A tribute to Emil Goh
By Wendy Gan
Associate Professor School of English, University of Hong Kong
9 September 2009
Emil was like the brother I never had. It was the similarity in our upbringing – coming from middle-class English-speaking families in S.E. Asia and going to a similar kind of school. It was also the similarity in our instincts. We had both felt in our youth the need to leave Asia and spread our wings. We both loved cities and when we net in London in 1997, it was that city that cemented our friendship – walks through Islington, Portobello, Notting Hill. This being Emil, the food of London also played its part. Brick Lane for bagels and baked cheesecake, Borough market for the wholesale food stalls, Tower Bridge to eat at one of Conran's restaurants during a special lunch offer. We spent three happy months enjoying London, food, art, music and each other's company.
Even though for most of the 12 years that I have known Emil we have never been in the some place at the same time, our friendship has endured and indeed grown. He famously typed with two fingers but nonetheless the emails would arrive, as would the birthday cards and presents. He was a consummate gift-giver; that was how he showed his love to his closest and dearest. In London, my pigeonhole would be stuffed with my favourite bun from Chinatown; in HK I would find delightful, unique presents each time he came to stay – a wooden mooncake mould, an old HK cookbook, a blue ribbon modem cable, delicately flat as sheet of paper. They were often small presents but significant in the amount of thought he had put into them. I have never known a better present-giver than Emil. He knew his friends and loved ones and he gave gifts that showed how well he truly knew us all.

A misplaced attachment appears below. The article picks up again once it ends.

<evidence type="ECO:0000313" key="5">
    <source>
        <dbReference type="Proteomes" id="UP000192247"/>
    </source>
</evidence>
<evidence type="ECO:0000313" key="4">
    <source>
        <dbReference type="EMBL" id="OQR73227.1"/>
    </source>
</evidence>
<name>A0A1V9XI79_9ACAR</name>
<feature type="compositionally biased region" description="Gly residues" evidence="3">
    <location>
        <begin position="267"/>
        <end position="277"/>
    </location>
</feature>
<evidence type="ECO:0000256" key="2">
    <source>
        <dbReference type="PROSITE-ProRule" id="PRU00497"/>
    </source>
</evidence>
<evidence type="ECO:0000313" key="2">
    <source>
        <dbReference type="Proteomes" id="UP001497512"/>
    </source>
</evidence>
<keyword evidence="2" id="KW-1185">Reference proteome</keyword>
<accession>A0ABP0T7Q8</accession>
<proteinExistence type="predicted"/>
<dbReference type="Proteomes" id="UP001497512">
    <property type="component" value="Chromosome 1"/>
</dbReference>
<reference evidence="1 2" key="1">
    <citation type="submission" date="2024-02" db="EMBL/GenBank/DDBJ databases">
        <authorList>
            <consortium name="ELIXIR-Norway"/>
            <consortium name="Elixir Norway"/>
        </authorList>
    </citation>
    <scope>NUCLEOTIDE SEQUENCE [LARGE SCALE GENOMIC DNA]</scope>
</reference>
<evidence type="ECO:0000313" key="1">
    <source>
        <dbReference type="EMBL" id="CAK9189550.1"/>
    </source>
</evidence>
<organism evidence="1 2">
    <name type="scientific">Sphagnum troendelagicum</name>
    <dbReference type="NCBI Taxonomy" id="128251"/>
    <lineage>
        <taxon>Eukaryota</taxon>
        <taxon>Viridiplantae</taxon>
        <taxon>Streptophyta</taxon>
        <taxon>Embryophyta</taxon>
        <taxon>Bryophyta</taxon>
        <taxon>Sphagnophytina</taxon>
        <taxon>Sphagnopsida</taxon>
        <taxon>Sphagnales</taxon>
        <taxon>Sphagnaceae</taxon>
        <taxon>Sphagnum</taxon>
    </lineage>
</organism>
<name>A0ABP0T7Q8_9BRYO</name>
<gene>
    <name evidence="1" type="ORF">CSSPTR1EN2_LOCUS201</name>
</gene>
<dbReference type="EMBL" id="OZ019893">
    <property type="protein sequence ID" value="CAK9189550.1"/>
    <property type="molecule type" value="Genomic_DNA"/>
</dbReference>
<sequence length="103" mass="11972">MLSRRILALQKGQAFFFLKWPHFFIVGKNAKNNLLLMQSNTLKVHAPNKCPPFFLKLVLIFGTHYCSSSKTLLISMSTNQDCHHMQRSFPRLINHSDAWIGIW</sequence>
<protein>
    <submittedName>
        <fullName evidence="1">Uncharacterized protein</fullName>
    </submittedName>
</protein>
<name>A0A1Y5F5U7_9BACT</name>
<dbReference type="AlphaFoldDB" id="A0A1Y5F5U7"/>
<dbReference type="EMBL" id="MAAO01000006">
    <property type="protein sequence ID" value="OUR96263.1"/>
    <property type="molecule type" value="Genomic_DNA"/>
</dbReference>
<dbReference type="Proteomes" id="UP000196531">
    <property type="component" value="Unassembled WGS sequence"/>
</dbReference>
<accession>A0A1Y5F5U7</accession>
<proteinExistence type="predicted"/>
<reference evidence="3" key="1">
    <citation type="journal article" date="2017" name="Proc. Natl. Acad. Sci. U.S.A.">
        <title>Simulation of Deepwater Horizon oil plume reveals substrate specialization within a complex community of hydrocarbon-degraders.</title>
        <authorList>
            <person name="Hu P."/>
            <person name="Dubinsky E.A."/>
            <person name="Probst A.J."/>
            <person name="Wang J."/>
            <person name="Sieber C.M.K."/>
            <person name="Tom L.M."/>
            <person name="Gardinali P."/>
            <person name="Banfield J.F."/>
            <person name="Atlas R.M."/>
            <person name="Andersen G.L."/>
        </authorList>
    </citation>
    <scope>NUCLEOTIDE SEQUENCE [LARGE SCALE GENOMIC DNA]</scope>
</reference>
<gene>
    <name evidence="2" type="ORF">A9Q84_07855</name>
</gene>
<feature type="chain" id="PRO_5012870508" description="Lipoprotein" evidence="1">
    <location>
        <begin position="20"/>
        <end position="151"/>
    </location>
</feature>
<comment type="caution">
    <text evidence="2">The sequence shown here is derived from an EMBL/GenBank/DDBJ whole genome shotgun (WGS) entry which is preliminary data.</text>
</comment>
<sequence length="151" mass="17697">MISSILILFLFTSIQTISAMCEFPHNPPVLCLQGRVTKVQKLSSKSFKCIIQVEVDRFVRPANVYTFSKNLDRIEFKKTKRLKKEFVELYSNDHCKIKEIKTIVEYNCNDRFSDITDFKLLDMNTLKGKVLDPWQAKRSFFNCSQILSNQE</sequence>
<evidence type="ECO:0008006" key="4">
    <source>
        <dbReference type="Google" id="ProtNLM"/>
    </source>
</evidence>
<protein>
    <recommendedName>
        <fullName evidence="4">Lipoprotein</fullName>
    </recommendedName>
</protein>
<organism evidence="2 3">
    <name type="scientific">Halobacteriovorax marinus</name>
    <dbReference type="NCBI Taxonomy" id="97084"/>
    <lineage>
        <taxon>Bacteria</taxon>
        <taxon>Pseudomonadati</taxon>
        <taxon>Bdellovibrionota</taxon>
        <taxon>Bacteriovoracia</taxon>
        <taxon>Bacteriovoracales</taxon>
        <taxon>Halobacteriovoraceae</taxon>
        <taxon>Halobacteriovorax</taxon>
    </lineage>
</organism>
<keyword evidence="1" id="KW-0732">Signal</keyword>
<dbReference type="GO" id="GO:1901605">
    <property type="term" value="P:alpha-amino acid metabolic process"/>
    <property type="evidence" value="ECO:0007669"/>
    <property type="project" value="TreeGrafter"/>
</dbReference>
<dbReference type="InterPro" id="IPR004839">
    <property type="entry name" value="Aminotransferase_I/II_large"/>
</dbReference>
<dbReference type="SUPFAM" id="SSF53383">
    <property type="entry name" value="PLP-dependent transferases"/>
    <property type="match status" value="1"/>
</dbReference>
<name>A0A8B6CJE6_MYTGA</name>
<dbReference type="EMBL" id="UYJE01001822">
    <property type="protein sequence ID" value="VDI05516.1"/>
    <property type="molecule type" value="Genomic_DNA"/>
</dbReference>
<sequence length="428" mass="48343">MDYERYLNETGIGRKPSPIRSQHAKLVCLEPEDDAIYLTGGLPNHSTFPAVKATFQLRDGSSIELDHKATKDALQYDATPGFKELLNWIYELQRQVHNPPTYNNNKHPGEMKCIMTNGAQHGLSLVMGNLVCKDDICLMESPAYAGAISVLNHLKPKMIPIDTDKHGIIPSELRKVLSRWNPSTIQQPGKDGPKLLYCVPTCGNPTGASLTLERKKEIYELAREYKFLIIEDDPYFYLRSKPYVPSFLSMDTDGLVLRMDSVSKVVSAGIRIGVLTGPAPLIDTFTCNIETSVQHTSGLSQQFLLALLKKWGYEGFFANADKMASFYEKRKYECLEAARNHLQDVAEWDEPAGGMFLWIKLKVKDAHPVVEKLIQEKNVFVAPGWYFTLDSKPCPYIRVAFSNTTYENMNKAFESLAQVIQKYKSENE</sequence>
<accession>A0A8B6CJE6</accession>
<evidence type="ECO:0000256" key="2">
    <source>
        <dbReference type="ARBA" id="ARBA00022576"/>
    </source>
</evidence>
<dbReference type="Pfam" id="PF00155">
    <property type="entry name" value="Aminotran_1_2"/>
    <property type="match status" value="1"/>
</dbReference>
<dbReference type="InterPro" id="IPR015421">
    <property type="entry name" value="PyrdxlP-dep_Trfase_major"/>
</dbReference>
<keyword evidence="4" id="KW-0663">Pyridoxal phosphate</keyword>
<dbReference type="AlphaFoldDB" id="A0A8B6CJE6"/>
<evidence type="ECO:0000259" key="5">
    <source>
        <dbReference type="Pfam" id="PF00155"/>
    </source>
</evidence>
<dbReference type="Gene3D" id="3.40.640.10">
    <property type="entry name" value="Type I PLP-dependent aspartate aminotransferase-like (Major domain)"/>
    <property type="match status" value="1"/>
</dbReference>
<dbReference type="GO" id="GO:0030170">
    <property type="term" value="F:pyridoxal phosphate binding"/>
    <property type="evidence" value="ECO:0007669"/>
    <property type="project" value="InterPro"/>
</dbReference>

Though it breaks my heart to think of Emil gone, I am glad that he left us in the city that he loved probably the most. For Emil was an urban animal. This was his milieu. He had no interest in beaches and country hikes but in the city, he came alive, becoming an urban botanist, hunting down the city's unique flora. He could always make me see my own city anew, spotting an interesting urban detail that I had often ignored, investing it with the magic of the ingenuity of humankind. In HK, it was the handwritten ads on signpost poles advertising the skills of a handyman or the strange markings that looked like a child's drawing of a house on the pavements. I learnt much from him. He had the curiosity and wonder of a child but with an intellect so sharp that it could dissect the mundane to reveal the extraordinary. This was his gift and it shaped his art and design work as well as his approach to life.
There was no doubt Emil was special. Anyone who met him even for a few minutes could see that. That niceness, that sunny, infectious enthusiasm that could win over the hardest of hearts, that love for the banal but quirky beauty of the everyday. He had humour, joie de vivre, an enormous appetite for food and life and an ability to draw everyone to him. He has been so often the life of my dinner parties.
We are here thankful that we each had a chance to enjoy his many, many gifts. We wish that there could have been more years to enjoy them but though that has been denied us, we remain deeply grateful to have humbly shared part of Emil's vision and world. He blessed us with his life and, in his going, we bless him in return. Thank you Emil for letting us see through your eyes.